Covering an area of 125,443 sq. km, the State of Mississippi is located in the Gulf Coast region of the United States.
The State of Mississippi is mostly low-lying and its heart sits between the two lowland plains – the Mississippi Plain (or Delta) in the west, and the Gulf Coastal Plain in the east.
The central part of the state is hilly, as the land gently rises from the Gulf of Mexico coastline to the far north-eastern highlands. Situated in the north-eastern part of the state is the Woodall Mountain, which rises to an elevation of 806 ft (246 m) and is Mississippi’s highest point, as marked on the map by an upright yellow triangle.
As observed on the map, the state’s most important river is the Mississippi. It rises in northwestern Minnesota, then flows south to the Gulf of Mexico, just below the city of New Orleans. The river serves as a significant transportation artery and when combined with its major tributaries (the Missouri and Ohio rivers) it becomes the third largest river system in the world; measuring about (2,339 miles) (3,765 km) in length.
The longest indigenous river of the state of Mississippi is the Pearl River – which flows about 450 twisted-miles south from the eastern center of the state and drains into the Gulf of Mexico. Other significant rivers include the Big Black, Yazoo, Pascagoula, and Tombigbee. The state's largest lakes are all manmade, and they include Sardis, Grenada, Enid as well as the Ross Barnett Reservoir situated to the northeast of Jackson.
The Gulf of Mexico coastal wetlands, which is an area of bays, bogs, estuaries, marshes, and swamps, stretches from Texas into Louisiana, then on through Mississippi, Alabama, and north-western Florida. The coastline of Mississippi includes a series of bays separated from the Gulf of Mexico itself by the very shallow Mississippi Sound, which is fronted by the small islands of Petit Bois, Horn, Ship, and Cat. The islands are collectively referred to as the Gulf Islands National Seashore. The Gulf of Mexico (0ft) is also the state’s lowest point.
The State of Mississippi is divided into 82 counties. In alphabetical order, these counties are: Adams, Alcorn, Amite, Attala, Benton, Bolivar, Calhoun, Carroll, Chickasaw, Choctaw, Claiborne, Clarke, Clay, Coahoma, Copiah, Covington, DeSoto, Forrest, Franklin, George, Greene, Grenada, Hancock, Harrison, Hinds, Holmes, Humphreys, Issaquena, Itawamba, Jackson, Jasper, Jefferson, Jefferson Davis, Jones, Kemper, Lafayette, Lamar, Lauderdale, Lawrence, Leake, Lee, Leflore, Lincoln, Lowndes, Madison, Marion, Marshall, Monroe, Montgomery, Neshoba, Newton, Noxubee, Oktibbeha, Panola, Pearl River, Perry, Pike, Pontotoc, Prentiss, Quitman, Rankin, Scott, Sharkey, Simpson, Smith, Stone, Sunflower, Tallahatchie, Tate, Tippah, Tishomingo, Tunica, Union, Walthall, Warren, Washington, Wayne, Webster, Wilkinson, Winston, Yalobusha, and Yazoo.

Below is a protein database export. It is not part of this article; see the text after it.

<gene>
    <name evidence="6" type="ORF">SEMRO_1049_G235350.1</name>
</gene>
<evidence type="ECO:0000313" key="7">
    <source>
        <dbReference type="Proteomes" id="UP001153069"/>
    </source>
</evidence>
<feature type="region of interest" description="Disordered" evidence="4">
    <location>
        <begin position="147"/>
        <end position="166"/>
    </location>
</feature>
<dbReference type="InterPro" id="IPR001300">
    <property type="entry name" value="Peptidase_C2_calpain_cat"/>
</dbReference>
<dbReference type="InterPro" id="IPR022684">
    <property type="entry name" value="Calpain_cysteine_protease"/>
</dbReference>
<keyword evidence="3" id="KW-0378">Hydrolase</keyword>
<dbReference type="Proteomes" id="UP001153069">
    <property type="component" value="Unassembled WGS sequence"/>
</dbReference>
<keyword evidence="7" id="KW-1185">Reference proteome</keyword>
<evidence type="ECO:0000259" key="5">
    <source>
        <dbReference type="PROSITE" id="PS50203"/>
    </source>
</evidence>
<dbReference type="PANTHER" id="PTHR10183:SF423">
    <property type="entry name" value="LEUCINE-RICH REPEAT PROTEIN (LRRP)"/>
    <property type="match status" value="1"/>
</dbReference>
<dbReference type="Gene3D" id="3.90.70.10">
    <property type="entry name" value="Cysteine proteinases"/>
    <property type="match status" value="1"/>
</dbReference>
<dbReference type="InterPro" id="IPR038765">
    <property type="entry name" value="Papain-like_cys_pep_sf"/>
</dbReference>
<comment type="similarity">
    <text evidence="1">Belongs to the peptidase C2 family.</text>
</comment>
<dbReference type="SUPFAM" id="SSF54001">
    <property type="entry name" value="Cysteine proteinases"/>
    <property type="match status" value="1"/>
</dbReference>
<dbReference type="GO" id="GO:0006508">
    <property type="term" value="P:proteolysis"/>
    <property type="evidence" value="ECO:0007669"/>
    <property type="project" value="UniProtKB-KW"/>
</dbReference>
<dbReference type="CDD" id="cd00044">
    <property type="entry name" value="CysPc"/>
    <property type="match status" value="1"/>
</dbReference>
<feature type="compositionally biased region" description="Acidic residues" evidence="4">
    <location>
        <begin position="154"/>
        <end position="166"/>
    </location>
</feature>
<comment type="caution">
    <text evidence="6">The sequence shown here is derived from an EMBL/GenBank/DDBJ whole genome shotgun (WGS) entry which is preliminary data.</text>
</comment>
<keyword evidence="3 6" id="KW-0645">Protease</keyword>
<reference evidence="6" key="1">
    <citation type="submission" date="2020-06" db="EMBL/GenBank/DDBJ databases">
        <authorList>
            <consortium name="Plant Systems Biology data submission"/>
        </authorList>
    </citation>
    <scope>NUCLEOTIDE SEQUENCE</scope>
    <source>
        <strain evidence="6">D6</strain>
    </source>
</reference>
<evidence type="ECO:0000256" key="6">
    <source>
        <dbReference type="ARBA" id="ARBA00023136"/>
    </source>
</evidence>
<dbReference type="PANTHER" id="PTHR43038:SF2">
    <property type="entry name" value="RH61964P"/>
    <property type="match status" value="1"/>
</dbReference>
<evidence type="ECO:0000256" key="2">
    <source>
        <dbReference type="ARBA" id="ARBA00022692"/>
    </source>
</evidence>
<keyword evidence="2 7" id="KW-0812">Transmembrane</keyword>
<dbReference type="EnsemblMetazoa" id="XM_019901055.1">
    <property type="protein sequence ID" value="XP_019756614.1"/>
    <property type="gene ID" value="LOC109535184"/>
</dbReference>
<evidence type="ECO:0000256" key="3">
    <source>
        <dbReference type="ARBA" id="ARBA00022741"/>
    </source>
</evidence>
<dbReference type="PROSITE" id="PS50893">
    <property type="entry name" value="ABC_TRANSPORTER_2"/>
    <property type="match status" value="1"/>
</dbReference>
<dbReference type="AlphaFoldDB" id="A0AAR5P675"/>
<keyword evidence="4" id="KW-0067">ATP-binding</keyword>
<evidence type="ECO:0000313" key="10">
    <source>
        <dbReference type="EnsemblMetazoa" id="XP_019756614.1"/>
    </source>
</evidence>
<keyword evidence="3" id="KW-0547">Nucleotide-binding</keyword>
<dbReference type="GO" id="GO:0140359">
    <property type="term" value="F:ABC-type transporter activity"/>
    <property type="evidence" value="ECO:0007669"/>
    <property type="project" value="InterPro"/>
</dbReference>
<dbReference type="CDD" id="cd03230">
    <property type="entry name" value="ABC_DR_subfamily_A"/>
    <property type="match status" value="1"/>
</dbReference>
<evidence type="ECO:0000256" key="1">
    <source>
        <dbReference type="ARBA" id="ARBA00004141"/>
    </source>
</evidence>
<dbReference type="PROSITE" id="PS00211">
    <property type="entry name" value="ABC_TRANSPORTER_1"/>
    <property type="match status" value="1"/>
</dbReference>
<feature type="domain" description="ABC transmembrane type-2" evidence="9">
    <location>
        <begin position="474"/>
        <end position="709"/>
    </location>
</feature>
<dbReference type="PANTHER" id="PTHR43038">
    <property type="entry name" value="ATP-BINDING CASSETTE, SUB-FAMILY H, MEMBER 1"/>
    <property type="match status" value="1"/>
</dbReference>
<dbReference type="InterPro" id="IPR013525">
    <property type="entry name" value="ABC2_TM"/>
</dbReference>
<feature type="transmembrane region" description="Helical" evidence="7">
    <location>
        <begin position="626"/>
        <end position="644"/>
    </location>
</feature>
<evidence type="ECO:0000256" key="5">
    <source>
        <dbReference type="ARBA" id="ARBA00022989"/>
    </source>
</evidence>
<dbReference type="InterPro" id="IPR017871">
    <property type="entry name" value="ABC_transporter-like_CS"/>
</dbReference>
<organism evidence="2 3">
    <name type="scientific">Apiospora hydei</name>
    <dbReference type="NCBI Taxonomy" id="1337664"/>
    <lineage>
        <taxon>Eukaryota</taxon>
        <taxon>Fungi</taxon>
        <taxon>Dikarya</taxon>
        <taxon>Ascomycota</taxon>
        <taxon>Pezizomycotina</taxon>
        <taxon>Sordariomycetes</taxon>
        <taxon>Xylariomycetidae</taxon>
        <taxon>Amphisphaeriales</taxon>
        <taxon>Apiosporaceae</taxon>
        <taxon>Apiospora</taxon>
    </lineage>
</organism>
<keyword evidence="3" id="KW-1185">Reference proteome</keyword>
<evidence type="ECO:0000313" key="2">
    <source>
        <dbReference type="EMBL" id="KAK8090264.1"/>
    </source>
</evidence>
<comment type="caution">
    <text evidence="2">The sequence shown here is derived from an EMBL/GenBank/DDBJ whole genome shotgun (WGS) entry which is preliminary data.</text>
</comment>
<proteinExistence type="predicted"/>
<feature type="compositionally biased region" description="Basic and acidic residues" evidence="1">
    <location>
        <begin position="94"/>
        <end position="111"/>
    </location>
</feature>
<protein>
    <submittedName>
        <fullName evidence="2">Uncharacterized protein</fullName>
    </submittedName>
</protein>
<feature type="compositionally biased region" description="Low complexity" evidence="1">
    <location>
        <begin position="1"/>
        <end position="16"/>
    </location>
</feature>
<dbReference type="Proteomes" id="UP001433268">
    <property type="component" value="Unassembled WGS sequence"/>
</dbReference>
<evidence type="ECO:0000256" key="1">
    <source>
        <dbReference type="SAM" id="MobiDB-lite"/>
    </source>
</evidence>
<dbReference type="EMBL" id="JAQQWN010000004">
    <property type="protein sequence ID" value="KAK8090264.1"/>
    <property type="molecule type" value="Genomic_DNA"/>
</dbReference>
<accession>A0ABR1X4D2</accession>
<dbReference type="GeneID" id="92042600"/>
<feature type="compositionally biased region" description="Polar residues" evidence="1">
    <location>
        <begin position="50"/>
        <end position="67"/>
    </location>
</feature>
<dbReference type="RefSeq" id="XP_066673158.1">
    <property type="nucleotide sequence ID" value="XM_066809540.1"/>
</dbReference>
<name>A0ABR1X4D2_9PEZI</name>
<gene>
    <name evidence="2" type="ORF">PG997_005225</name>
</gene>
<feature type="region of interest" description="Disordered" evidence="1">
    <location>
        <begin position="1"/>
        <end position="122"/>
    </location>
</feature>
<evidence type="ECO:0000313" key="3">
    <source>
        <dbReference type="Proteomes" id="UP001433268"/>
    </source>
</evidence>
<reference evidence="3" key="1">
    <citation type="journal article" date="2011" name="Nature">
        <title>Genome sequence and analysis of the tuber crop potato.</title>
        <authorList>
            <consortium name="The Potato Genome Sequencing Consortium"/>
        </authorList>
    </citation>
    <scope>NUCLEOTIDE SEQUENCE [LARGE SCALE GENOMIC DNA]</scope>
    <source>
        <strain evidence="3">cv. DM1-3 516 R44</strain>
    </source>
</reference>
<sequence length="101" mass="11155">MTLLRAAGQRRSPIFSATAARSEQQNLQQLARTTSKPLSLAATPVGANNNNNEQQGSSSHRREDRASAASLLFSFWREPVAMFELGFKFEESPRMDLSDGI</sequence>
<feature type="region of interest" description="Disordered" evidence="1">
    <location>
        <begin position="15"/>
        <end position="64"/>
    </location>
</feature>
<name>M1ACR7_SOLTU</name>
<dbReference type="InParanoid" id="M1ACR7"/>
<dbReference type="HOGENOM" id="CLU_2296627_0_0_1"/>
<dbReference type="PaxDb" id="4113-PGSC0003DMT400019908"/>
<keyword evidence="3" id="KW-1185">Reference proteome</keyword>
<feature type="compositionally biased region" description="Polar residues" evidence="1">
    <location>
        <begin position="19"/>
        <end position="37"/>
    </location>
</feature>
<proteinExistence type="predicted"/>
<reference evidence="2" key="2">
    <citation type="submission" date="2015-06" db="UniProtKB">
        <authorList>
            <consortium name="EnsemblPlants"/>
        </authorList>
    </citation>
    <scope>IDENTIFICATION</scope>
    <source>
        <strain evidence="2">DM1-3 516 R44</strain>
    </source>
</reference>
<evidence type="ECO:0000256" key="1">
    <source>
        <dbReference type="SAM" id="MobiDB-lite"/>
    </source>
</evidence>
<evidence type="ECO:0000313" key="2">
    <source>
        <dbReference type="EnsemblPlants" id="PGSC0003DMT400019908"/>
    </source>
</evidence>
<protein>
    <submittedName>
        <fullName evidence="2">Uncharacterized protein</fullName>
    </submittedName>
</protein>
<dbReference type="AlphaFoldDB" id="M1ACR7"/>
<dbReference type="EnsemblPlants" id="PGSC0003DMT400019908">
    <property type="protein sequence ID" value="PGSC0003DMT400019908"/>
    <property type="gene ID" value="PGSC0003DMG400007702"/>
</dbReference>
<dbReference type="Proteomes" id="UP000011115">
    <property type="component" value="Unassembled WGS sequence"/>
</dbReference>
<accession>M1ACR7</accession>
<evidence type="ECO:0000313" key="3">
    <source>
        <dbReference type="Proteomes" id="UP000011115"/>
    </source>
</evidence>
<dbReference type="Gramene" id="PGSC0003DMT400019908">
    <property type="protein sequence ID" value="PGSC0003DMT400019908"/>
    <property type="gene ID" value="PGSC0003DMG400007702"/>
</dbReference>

With an area of 125,443 sq. km, the State of Mississippi is the 32nd largest and the 34th most populous state in the USA. Located in the northeastern part of Hinds County, along with small portions in Madison and Rankin counties is, Jackson (officially, the City of Jackson) is the capital, largest, and the most populous city of Mississippi. Jackson houses major manufacturing industries like food processing, metal products, and machinery among others. The capital city is situated on the top of an extinct volcano, that is found 2,900ft below the surface and is, therefore, the only US city with this feature.
The State of Mississippi is located in the Gulf Coast region of the United States. Mississippi is bordered by the state of Tennessee in the north, by Arkansas in the northwest, by Alabama in the east, by Louisiana in the southwest, and by the Gulf of Mexico in the south. The Mississippi River flows along the state’s entire western border.
Regional Maps: Map of North America
|Legal Name||State of Mississippi|
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Jackson, Mississippi (420,208)
This page was last updated on February 25, 2021